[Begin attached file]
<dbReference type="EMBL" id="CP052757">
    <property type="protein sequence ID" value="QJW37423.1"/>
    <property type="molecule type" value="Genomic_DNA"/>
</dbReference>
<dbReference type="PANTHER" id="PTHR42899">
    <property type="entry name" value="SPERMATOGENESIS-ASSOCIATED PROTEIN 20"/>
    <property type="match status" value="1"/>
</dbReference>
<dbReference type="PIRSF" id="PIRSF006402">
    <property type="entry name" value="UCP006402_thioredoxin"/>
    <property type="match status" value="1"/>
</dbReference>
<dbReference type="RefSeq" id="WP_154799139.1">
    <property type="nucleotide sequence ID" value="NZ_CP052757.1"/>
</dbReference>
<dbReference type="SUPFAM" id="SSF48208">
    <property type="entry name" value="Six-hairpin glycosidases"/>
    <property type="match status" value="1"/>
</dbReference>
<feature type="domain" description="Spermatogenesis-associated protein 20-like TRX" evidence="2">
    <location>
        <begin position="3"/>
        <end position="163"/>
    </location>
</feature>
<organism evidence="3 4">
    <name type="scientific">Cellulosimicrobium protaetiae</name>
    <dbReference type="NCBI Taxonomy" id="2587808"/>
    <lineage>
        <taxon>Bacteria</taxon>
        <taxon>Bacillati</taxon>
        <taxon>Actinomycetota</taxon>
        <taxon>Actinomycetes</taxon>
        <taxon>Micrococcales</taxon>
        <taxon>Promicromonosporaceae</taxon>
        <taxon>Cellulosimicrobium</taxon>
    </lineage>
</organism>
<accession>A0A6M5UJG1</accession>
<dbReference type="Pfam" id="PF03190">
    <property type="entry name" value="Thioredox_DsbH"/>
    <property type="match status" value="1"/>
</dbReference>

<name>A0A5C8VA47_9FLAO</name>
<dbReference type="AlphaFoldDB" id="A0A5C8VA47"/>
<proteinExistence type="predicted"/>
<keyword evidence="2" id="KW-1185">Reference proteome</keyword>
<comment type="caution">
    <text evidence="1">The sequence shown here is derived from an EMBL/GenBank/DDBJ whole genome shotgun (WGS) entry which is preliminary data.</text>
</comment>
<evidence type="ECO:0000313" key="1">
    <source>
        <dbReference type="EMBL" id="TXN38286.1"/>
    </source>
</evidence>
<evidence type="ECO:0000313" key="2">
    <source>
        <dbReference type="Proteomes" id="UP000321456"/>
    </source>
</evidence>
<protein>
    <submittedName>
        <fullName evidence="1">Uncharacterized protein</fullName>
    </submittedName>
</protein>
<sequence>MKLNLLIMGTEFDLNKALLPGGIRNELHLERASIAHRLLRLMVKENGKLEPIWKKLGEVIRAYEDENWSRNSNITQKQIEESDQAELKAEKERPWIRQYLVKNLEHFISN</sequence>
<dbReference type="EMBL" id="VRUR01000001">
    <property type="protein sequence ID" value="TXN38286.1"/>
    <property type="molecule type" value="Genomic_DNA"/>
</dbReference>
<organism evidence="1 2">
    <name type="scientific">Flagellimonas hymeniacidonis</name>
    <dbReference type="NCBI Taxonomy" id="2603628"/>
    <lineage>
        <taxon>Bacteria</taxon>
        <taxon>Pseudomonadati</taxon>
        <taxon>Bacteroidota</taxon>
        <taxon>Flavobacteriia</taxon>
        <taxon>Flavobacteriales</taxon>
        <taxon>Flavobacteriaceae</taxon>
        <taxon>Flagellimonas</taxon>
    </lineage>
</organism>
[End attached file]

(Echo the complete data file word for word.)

<dbReference type="EMBL" id="CP052757">
    <property type="protein sequence ID" value="QJW37423.1"/>
    <property type="molecule type" value="Genomic_DNA"/>
</dbReference>
<dbReference type="PANTHER" id="PTHR42899">
    <property type="entry name" value="SPERMATOGENESIS-ASSOCIATED PROTEIN 20"/>
    <property type="match status" value="1"/>
</dbReference>
<dbReference type="PIRSF" id="PIRSF006402">
    <property type="entry name" value="UCP006402_thioredoxin"/>
    <property type="match status" value="1"/>
</dbReference>
<dbReference type="RefSeq" id="WP_154799139.1">
    <property type="nucleotide sequence ID" value="NZ_CP052757.1"/>
</dbReference>
<dbReference type="SUPFAM" id="SSF48208">
    <property type="entry name" value="Six-hairpin glycosidases"/>
    <property type="match status" value="1"/>
</dbReference>
<feature type="domain" description="Spermatogenesis-associated protein 20-like TRX" evidence="2">
    <location>
        <begin position="3"/>
        <end position="163"/>
    </location>
</feature>
<organism evidence="3 4">
    <name type="scientific">Cellulosimicrobium protaetiae</name>
    <dbReference type="NCBI Taxonomy" id="2587808"/>
    <lineage>
        <taxon>Bacteria</taxon>
        <taxon>Bacillati</taxon>
        <taxon>Actinomycetota</taxon>
        <taxon>Actinomycetes</taxon>
        <taxon>Micrococcales</taxon>
        <taxon>Promicromonosporaceae</taxon>
        <taxon>Cellulosimicrobium</taxon>
    </lineage>
</organism>
<accession>A0A6M5UJG1</accession>
<dbReference type="Pfam" id="PF03190">
    <property type="entry name" value="Thioredox_DsbH"/>
    <property type="match status" value="1"/>
</dbReference>

<name>A0A5C8VA47_9FLAO</name>
<dbReference type="AlphaFoldDB" id="A0A5C8VA47"/>
<proteinExistence type="predicted"/>
<keyword evidence="2" id="KW-1185">Reference proteome</keyword>
<comment type="caution">
    <text evidence="1">The sequence shown here is derived from an EMBL/GenBank/DDBJ whole genome shotgun (WGS) entry which is preliminary data.</text>
</comment>
<evidence type="ECO:0000313" key="1">
    <source>
        <dbReference type="EMBL" id="TXN38286.1"/>
    </source>
</evidence>
<evidence type="ECO:0000313" key="2">
    <source>
        <dbReference type="Proteomes" id="UP000321456"/>
    </source>
</evidence>
<protein>
    <submittedName>
        <fullName evidence="1">Uncharacterized protein</fullName>
    </submittedName>
</protein>
<sequence>MKLNLLIMGTEFDLNKALLPGGIRNELHLERASIAHRLLRLMVKENGKLEPIWKKLGEVIRAYEDENWSRNSNITQKQIEESDQAELKAEKERPWIRQYLVKNLEHFISN</sequence>
<dbReference type="EMBL" id="VRUR01000001">
    <property type="protein sequence ID" value="TXN38286.1"/>
    <property type="molecule type" value="Genomic_DNA"/>
</dbReference>
<organism evidence="1 2">
    <name type="scientific">Flagellimonas hymeniacidonis</name>
    <dbReference type="NCBI Taxonomy" id="2603628"/>
    <lineage>
        <taxon>Bacteria</taxon>
        <taxon>Pseudomonadati</taxon>
        <taxon>Bacteroidota</taxon>
        <taxon>Flavobacteriia</taxon>
        <taxon>Flavobacteriales</taxon>
        <taxon>Flavobacteriaceae</taxon>
        <taxon>Flagellimonas</taxon>
    </lineage>
</organism>